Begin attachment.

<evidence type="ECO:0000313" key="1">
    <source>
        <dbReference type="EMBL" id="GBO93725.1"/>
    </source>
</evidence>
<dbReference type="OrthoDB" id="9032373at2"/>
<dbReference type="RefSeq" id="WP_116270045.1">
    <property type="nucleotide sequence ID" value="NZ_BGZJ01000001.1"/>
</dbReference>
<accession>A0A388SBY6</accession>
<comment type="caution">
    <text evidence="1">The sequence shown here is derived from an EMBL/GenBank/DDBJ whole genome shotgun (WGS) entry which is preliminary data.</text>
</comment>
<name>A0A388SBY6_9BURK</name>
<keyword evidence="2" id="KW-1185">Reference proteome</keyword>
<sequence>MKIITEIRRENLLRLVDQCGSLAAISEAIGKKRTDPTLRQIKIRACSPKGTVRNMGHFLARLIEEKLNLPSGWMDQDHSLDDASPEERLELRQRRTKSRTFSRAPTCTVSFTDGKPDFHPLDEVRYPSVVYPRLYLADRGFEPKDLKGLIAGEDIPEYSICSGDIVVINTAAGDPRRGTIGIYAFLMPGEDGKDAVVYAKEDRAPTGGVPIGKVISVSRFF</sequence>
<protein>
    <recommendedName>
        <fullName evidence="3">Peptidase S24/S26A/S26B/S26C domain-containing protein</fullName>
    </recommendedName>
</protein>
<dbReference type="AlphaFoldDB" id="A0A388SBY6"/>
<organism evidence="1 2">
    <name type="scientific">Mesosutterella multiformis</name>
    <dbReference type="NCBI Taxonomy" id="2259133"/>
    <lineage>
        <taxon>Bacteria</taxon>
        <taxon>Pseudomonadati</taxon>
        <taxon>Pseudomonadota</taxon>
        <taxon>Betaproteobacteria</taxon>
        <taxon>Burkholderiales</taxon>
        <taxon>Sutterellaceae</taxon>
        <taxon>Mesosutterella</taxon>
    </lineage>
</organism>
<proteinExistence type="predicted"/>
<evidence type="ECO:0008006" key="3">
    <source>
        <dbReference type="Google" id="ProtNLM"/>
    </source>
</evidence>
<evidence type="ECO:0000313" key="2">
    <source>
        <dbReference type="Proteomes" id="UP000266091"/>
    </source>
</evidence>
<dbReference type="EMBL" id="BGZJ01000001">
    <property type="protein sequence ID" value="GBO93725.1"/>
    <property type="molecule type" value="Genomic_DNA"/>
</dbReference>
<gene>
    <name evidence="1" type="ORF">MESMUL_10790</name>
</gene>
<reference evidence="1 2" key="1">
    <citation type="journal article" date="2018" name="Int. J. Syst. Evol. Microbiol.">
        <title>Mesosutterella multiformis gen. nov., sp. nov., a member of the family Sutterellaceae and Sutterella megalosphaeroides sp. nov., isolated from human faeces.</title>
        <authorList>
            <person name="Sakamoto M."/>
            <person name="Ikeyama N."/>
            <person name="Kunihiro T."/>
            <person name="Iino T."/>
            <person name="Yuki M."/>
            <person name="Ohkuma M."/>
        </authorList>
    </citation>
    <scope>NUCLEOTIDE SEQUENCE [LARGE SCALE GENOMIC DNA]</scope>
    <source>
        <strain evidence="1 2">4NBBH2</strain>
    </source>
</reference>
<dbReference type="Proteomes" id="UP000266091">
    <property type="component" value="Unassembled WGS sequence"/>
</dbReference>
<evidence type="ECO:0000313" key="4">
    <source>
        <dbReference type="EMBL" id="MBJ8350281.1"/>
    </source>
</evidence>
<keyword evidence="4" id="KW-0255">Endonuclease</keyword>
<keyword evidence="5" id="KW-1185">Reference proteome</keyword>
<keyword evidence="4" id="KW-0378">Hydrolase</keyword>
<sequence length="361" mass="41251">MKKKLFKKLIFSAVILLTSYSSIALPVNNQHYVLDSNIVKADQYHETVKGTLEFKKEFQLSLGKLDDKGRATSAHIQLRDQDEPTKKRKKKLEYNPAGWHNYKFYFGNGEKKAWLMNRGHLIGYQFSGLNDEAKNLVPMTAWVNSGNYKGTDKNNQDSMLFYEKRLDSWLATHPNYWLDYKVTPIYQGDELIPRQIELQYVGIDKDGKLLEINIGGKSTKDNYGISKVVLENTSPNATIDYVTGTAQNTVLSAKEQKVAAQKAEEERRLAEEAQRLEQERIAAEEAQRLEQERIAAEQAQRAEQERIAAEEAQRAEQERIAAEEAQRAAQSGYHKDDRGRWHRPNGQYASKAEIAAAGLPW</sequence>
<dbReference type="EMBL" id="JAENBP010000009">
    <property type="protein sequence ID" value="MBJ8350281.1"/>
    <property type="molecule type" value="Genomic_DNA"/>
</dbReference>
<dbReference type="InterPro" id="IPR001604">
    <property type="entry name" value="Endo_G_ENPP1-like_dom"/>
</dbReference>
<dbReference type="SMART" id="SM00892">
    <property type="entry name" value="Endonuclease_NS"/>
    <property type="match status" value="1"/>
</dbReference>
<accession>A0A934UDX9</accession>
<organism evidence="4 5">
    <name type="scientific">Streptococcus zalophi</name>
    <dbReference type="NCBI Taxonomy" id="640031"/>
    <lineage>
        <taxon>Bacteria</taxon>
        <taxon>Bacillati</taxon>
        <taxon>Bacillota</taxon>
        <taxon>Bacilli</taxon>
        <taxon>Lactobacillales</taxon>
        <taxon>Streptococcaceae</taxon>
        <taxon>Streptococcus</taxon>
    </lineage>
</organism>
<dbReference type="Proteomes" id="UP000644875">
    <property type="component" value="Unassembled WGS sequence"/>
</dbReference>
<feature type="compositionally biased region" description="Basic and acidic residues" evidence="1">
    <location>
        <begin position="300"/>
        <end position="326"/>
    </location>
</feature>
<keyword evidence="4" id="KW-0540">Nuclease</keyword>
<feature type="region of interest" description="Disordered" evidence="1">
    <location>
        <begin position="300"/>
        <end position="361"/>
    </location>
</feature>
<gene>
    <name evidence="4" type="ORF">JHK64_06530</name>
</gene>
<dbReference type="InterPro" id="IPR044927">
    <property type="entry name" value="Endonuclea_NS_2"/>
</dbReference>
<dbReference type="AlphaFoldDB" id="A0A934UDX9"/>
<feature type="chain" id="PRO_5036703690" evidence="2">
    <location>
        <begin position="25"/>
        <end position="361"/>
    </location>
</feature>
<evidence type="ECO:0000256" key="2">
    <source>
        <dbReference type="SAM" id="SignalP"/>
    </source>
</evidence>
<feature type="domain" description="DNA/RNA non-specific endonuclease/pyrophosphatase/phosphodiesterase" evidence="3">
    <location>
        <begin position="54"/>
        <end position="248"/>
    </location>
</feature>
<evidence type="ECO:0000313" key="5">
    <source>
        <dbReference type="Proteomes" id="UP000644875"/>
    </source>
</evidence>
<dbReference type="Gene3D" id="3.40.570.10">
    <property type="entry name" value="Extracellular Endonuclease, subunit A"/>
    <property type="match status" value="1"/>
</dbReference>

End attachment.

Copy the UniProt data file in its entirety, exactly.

<evidence type="ECO:0000313" key="1">
    <source>
        <dbReference type="EMBL" id="GBO93725.1"/>
    </source>
</evidence>
<dbReference type="OrthoDB" id="9032373at2"/>
<dbReference type="RefSeq" id="WP_116270045.1">
    <property type="nucleotide sequence ID" value="NZ_BGZJ01000001.1"/>
</dbReference>
<accession>A0A388SBY6</accession>
<comment type="caution">
    <text evidence="1">The sequence shown here is derived from an EMBL/GenBank/DDBJ whole genome shotgun (WGS) entry which is preliminary data.</text>
</comment>
<name>A0A388SBY6_9BURK</name>
<keyword evidence="2" id="KW-1185">Reference proteome</keyword>
<sequence>MKIITEIRRENLLRLVDQCGSLAAISEAIGKKRTDPTLRQIKIRACSPKGTVRNMGHFLARLIEEKLNLPSGWMDQDHSLDDASPEERLELRQRRTKSRTFSRAPTCTVSFTDGKPDFHPLDEVRYPSVVYPRLYLADRGFEPKDLKGLIAGEDIPEYSICSGDIVVINTAAGDPRRGTIGIYAFLMPGEDGKDAVVYAKEDRAPTGGVPIGKVISVSRFF</sequence>
<protein>
    <recommendedName>
        <fullName evidence="3">Peptidase S24/S26A/S26B/S26C domain-containing protein</fullName>
    </recommendedName>
</protein>
<dbReference type="AlphaFoldDB" id="A0A388SBY6"/>
<organism evidence="1 2">
    <name type="scientific">Mesosutterella multiformis</name>
    <dbReference type="NCBI Taxonomy" id="2259133"/>
    <lineage>
        <taxon>Bacteria</taxon>
        <taxon>Pseudomonadati</taxon>
        <taxon>Pseudomonadota</taxon>
        <taxon>Betaproteobacteria</taxon>
        <taxon>Burkholderiales</taxon>
        <taxon>Sutterellaceae</taxon>
        <taxon>Mesosutterella</taxon>
    </lineage>
</organism>
<proteinExistence type="predicted"/>
<evidence type="ECO:0008006" key="3">
    <source>
        <dbReference type="Google" id="ProtNLM"/>
    </source>
</evidence>
<evidence type="ECO:0000313" key="2">
    <source>
        <dbReference type="Proteomes" id="UP000266091"/>
    </source>
</evidence>
<dbReference type="EMBL" id="BGZJ01000001">
    <property type="protein sequence ID" value="GBO93725.1"/>
    <property type="molecule type" value="Genomic_DNA"/>
</dbReference>
<gene>
    <name evidence="1" type="ORF">MESMUL_10790</name>
</gene>
<reference evidence="1 2" key="1">
    <citation type="journal article" date="2018" name="Int. J. Syst. Evol. Microbiol.">
        <title>Mesosutterella multiformis gen. nov., sp. nov., a member of the family Sutterellaceae and Sutterella megalosphaeroides sp. nov., isolated from human faeces.</title>
        <authorList>
            <person name="Sakamoto M."/>
            <person name="Ikeyama N."/>
            <person name="Kunihiro T."/>
            <person name="Iino T."/>
            <person name="Yuki M."/>
            <person name="Ohkuma M."/>
        </authorList>
    </citation>
    <scope>NUCLEOTIDE SEQUENCE [LARGE SCALE GENOMIC DNA]</scope>
    <source>
        <strain evidence="1 2">4NBBH2</strain>
    </source>
</reference>
<dbReference type="Proteomes" id="UP000266091">
    <property type="component" value="Unassembled WGS sequence"/>
</dbReference>
<evidence type="ECO:0000313" key="4">
    <source>
        <dbReference type="EMBL" id="MBJ8350281.1"/>
    </source>
</evidence>
<keyword evidence="4" id="KW-0255">Endonuclease</keyword>
<keyword evidence="5" id="KW-1185">Reference proteome</keyword>
<keyword evidence="4" id="KW-0378">Hydrolase</keyword>
<sequence length="361" mass="41251">MKKKLFKKLIFSAVILLTSYSSIALPVNNQHYVLDSNIVKADQYHETVKGTLEFKKEFQLSLGKLDDKGRATSAHIQLRDQDEPTKKRKKKLEYNPAGWHNYKFYFGNGEKKAWLMNRGHLIGYQFSGLNDEAKNLVPMTAWVNSGNYKGTDKNNQDSMLFYEKRLDSWLATHPNYWLDYKVTPIYQGDELIPRQIELQYVGIDKDGKLLEINIGGKSTKDNYGISKVVLENTSPNATIDYVTGTAQNTVLSAKEQKVAAQKAEEERRLAEEAQRLEQERIAAEEAQRLEQERIAAEQAQRAEQERIAAEEAQRAEQERIAAEEAQRAAQSGYHKDDRGRWHRPNGQYASKAEIAAAGLPW</sequence>
<dbReference type="EMBL" id="JAENBP010000009">
    <property type="protein sequence ID" value="MBJ8350281.1"/>
    <property type="molecule type" value="Genomic_DNA"/>
</dbReference>
<dbReference type="InterPro" id="IPR001604">
    <property type="entry name" value="Endo_G_ENPP1-like_dom"/>
</dbReference>
<dbReference type="SMART" id="SM00892">
    <property type="entry name" value="Endonuclease_NS"/>
    <property type="match status" value="1"/>
</dbReference>
<accession>A0A934UDX9</accession>
<organism evidence="4 5">
    <name type="scientific">Streptococcus zalophi</name>
    <dbReference type="NCBI Taxonomy" id="640031"/>
    <lineage>
        <taxon>Bacteria</taxon>
        <taxon>Bacillati</taxon>
        <taxon>Bacillota</taxon>
        <taxon>Bacilli</taxon>
        <taxon>Lactobacillales</taxon>
        <taxon>Streptococcaceae</taxon>
        <taxon>Streptococcus</taxon>
    </lineage>
</organism>
<dbReference type="Proteomes" id="UP000644875">
    <property type="component" value="Unassembled WGS sequence"/>
</dbReference>
<feature type="compositionally biased region" description="Basic and acidic residues" evidence="1">
    <location>
        <begin position="300"/>
        <end position="326"/>
    </location>
</feature>
<keyword evidence="4" id="KW-0540">Nuclease</keyword>
<feature type="region of interest" description="Disordered" evidence="1">
    <location>
        <begin position="300"/>
        <end position="361"/>
    </location>
</feature>
<gene>
    <name evidence="4" type="ORF">JHK64_06530</name>
</gene>
<dbReference type="InterPro" id="IPR044927">
    <property type="entry name" value="Endonuclea_NS_2"/>
</dbReference>
<dbReference type="AlphaFoldDB" id="A0A934UDX9"/>
<feature type="chain" id="PRO_5036703690" evidence="2">
    <location>
        <begin position="25"/>
        <end position="361"/>
    </location>
</feature>
<evidence type="ECO:0000256" key="2">
    <source>
        <dbReference type="SAM" id="SignalP"/>
    </source>
</evidence>
<feature type="domain" description="DNA/RNA non-specific endonuclease/pyrophosphatase/phosphodiesterase" evidence="3">
    <location>
        <begin position="54"/>
        <end position="248"/>
    </location>
</feature>
<evidence type="ECO:0000313" key="5">
    <source>
        <dbReference type="Proteomes" id="UP000644875"/>
    </source>
</evidence>
<dbReference type="Gene3D" id="3.40.570.10">
    <property type="entry name" value="Extracellular Endonuclease, subunit A"/>
    <property type="match status" value="1"/>
</dbReference>